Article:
Design Environment E-Mobil

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Electric vehicles currently represent a minority on our roads in comparison to conventional, fossil-fueled vehicles. Even with the registrations of motor vehicles, the majority is represented by combustion engine vehicles. For ecological reasons, an electrification of the drive train is required. This has brought many challenges. In contrast to the well-known structures of conventional vehicles, the experience with vehicle structures for electric vehicles are being collected. This concerns both the choice of vehicle structure, and the choice of components such as engine or energy storage. There are several possibilities for this which can be looked up in the literature [1-5].
 

Figure 1: Electric vehicle from the dSPACE-database "Auto Simulations Models" (ASM) © dSPACE GmbH
 

During the development process costly and time-consuming tests on test benches and prototypes are needed due to the lack of experience. The provided access for the economy, especially for small and medium enterprises is thus high. Against this backdrop, a consortium of innovative companies from NRW (dSPACE, DMecS) and the University of Paderborn with the Department of LEA and the C-LAB have started developing a design and test environment that allows an early simulation-based test of various vehicle compositions and the interplay of the individual vehicle components. Thus it is possible to short the development process for electric vehicles on the one hand and to optimize them on the basis of extensive simulations in early stages of the design process on the other hand. As a cooperation partner of the by the ERDF (European Regional Development Fund) and NRW co-finananced project, the focus of the University of Paderborn is on the development of model prototypes of automotive components, as well as the design of novel control and optimization algorithms for the controller and energy management of the electric vehicle.

The design environment should be developed in that way to create the desired vehicle structure from a library of vehicle components to compose the complete model (cf. Figure 2). The simulation environment allows realistic simulations of relevant application scenarios in the early stages of the design process. Thus, the vehicle structure can be adapted to the desired requirements such as high dynamics or best efficiency in early stages. Due to realistic simulation the control design is possible without requiring expensive and time consuming test stages. The research focuses on the development of control algorithms for the energy-management, the acceleration and braking control and the battery management in order to reduce losses in the drive and the inverter. Further research objectives are the improvement of the system dynamics by means of innovative drive systems as well as the increasing of the total efficiency of the overall system.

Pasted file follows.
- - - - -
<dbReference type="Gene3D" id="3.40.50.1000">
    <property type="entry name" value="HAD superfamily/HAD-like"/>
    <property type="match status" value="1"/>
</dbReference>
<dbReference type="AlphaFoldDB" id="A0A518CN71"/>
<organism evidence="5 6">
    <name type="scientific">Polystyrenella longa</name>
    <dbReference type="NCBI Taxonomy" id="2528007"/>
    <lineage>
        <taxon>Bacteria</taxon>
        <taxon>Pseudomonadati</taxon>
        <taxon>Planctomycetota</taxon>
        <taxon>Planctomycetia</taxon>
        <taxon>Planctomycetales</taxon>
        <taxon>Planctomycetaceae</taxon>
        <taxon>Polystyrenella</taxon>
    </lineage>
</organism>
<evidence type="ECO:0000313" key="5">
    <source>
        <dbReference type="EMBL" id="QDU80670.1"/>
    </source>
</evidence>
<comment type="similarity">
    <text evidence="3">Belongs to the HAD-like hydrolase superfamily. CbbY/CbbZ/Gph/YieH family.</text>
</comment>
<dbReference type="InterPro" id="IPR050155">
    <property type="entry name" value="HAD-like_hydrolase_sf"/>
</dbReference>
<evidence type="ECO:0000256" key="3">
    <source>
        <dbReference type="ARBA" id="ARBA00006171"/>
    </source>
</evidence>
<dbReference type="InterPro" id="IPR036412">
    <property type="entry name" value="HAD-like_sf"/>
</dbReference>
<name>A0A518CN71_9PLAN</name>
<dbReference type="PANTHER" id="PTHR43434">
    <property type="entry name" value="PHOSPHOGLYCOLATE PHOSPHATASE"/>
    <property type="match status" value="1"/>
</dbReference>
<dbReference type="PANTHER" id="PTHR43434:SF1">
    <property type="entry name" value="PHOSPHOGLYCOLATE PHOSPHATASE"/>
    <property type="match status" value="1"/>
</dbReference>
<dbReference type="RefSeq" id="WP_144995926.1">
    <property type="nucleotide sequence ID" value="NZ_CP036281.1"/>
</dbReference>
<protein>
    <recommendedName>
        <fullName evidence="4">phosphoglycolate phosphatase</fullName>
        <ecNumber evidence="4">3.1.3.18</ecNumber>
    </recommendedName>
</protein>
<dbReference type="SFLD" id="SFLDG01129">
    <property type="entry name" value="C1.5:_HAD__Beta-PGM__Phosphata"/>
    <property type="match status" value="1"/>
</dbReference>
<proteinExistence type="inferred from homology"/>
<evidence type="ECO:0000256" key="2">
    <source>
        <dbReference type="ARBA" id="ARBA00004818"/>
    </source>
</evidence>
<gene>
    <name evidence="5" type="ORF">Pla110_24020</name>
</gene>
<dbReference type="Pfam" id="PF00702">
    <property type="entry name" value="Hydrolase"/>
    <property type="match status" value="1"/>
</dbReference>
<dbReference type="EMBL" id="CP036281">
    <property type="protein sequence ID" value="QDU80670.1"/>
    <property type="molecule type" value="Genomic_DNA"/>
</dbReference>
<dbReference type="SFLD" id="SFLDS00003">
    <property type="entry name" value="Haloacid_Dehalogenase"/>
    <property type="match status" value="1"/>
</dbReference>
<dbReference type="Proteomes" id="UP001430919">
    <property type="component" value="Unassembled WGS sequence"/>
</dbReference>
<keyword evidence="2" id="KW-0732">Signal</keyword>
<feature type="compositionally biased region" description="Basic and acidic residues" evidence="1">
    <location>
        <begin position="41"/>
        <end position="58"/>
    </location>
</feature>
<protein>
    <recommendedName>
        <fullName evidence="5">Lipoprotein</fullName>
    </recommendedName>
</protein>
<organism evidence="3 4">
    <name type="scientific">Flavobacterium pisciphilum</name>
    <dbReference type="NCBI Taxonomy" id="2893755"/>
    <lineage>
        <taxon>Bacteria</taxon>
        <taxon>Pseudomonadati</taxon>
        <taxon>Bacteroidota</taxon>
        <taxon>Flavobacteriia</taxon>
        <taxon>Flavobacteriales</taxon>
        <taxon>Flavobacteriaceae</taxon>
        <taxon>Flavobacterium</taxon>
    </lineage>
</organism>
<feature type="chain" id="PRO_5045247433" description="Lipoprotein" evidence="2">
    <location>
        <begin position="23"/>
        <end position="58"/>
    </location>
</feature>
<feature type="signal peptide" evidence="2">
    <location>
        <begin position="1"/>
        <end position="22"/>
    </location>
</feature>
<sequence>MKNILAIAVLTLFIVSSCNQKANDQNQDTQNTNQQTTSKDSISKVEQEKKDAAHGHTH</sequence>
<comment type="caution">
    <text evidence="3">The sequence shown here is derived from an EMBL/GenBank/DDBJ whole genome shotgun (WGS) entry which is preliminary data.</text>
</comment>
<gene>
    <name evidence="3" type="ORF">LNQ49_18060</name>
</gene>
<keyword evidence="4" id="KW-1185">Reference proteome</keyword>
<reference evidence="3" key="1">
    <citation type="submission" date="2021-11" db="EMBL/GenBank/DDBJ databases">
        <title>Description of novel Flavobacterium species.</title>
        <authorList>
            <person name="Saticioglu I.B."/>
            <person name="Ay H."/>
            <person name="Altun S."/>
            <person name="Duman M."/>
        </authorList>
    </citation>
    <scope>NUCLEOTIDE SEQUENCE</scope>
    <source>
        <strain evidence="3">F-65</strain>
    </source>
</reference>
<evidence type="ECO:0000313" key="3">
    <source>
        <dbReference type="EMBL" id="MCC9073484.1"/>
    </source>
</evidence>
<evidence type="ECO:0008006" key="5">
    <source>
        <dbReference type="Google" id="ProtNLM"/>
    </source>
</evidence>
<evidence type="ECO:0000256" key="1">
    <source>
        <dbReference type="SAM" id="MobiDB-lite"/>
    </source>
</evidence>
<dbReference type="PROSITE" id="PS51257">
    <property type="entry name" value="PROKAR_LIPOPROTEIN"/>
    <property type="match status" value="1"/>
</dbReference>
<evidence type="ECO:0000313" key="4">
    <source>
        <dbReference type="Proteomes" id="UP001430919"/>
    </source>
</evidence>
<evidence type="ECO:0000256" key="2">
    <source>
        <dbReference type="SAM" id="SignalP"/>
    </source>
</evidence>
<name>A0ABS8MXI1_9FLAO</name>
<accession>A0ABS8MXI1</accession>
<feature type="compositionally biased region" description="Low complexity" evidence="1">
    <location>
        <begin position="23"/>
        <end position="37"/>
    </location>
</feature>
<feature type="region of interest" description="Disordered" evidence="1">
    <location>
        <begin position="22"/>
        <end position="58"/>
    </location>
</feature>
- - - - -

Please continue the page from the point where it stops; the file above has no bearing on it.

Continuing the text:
Figure 2: Possible structure of the electrical vehicle

In addition to the vehicle structure state-of-the-art controller structures in electrical vehicles will also be developed and integrated in the design environment. The interaction of the individual controllers and control algorithms are of particular interest if electric vehicles with high efficiency should be designed. Hence it is for example necessary that the braking system communicates via the energy management with the acceleration control and the battery management to allow the recharging of the energy storage during a braking operation. Supported by this design environment tool the composition of an electric vehicle such as the controller design can be simulated and investigated in several sceneries. This offers numerous results and cognitions during the early development stage.
 

               Figure 3: Possible signal-structure in an electrical vehicle
 

To verify the design environment, the design experience gained by the simulation results will be validated by test results using a real test bench at the end of the research project.

References:

[1]
 
 
 
C.C. Chan, K.T. Chau
Modern electric vehicle technology
Oxford university press, 2001

[2]
 
 
 
VDE
VDE-Studie – Elektrofahrzeuge – Bedeutung, Stand der Technik, Handlungsbedarf
www.VDE.com, 2010

[3]
 
 
 
Thomas Finken, Matthias Felden, Kay Hameyer,
Comparison and design of different electrical machine types regarding their applicability in hybrid electrical vehicles
VDE Congress 2010, 2010

[4]
 
 
 

Thomas Finken, Marco Hombitzer, Kay Hameyer
Study and Comparison of several Permanet-Magnet excited Rotor Types regarding their Applicability in Electric Vehicles
IEEE, 2008
[5]
 
 
Christoph Romaus, Joachim Böcker, Katrin Witting, Albert Seifried, Oleksiy Znamenshchykov
Optimal Energy Management for al Hybrid Energy Storage System Combining Batteries and Double Layer Capacitors
Energy Conversion Congress and Exposition (ECCE), 2009

 

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